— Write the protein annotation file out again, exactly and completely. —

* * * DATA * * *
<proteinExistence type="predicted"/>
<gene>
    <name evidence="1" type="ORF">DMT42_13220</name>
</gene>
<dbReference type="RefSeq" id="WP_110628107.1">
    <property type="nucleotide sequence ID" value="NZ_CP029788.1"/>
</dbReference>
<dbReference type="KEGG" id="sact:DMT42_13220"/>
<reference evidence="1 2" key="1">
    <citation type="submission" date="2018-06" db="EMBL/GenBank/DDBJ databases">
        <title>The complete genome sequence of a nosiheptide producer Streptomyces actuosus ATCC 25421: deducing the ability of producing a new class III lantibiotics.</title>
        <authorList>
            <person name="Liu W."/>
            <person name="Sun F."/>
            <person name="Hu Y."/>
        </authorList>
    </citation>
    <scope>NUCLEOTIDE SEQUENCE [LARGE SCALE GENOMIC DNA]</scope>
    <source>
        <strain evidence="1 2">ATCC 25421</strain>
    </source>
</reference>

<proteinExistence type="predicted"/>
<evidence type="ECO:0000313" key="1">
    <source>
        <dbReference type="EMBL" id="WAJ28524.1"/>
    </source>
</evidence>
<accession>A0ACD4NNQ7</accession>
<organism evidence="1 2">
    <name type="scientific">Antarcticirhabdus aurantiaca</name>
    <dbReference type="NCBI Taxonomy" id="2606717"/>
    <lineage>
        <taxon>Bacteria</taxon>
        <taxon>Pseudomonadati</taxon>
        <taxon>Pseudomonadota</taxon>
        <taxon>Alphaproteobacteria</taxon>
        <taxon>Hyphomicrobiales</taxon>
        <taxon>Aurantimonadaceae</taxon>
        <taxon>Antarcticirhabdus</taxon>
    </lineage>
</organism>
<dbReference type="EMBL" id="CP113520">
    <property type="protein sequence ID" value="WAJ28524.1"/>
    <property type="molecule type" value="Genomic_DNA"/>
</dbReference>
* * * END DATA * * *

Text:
<proteinExistence type="predicted"/>
<gene>
    <name evidence="1" type="ORF">DMT42_13220</name>
</gene>
<dbReference type="RefSeq" id="WP_110628107.1">
    <property type="nucleotide sequence ID" value="NZ_CP029788.1"/>
</dbReference>
<dbReference type="KEGG" id="sact:DMT42_13220"/>
<reference evidence="1 2" key="1">
    <citation type="submission" date="2018-06" db="EMBL/GenBank/DDBJ databases">
        <title>The complete genome sequence of a nosiheptide producer Streptomyces actuosus ATCC 25421: deducing the ability of producing a new class III lantibiotics.</title>
        <authorList>
            <person name="Liu W."/>
            <person name="Sun F."/>
            <person name="Hu Y."/>
        </authorList>
    </citation>
    <scope>NUCLEOTIDE SEQUENCE [LARGE SCALE GENOMIC DNA]</scope>
    <source>
        <strain evidence="1 2">ATCC 25421</strain>
    </source>
</reference>

<proteinExistence type="predicted"/>
<evidence type="ECO:0000313" key="1">
    <source>
        <dbReference type="EMBL" id="WAJ28524.1"/>
    </source>
</evidence>
<accession>A0ACD4NNQ7</accession>
<organism evidence="1 2">
    <name type="scientific">Antarcticirhabdus aurantiaca</name>
    <dbReference type="NCBI Taxonomy" id="2606717"/>
    <lineage>
        <taxon>Bacteria</taxon>
        <taxon>Pseudomonadati</taxon>
        <taxon>Pseudomonadota</taxon>
        <taxon>Alphaproteobacteria</taxon>
        <taxon>Hyphomicrobiales</taxon>
        <taxon>Aurantimonadaceae</taxon>
        <taxon>Antarcticirhabdus</taxon>
    </lineage>
</organism>
<dbReference type="EMBL" id="CP113520">
    <property type="protein sequence ID" value="WAJ28524.1"/>
    <property type="molecule type" value="Genomic_DNA"/>
</dbReference>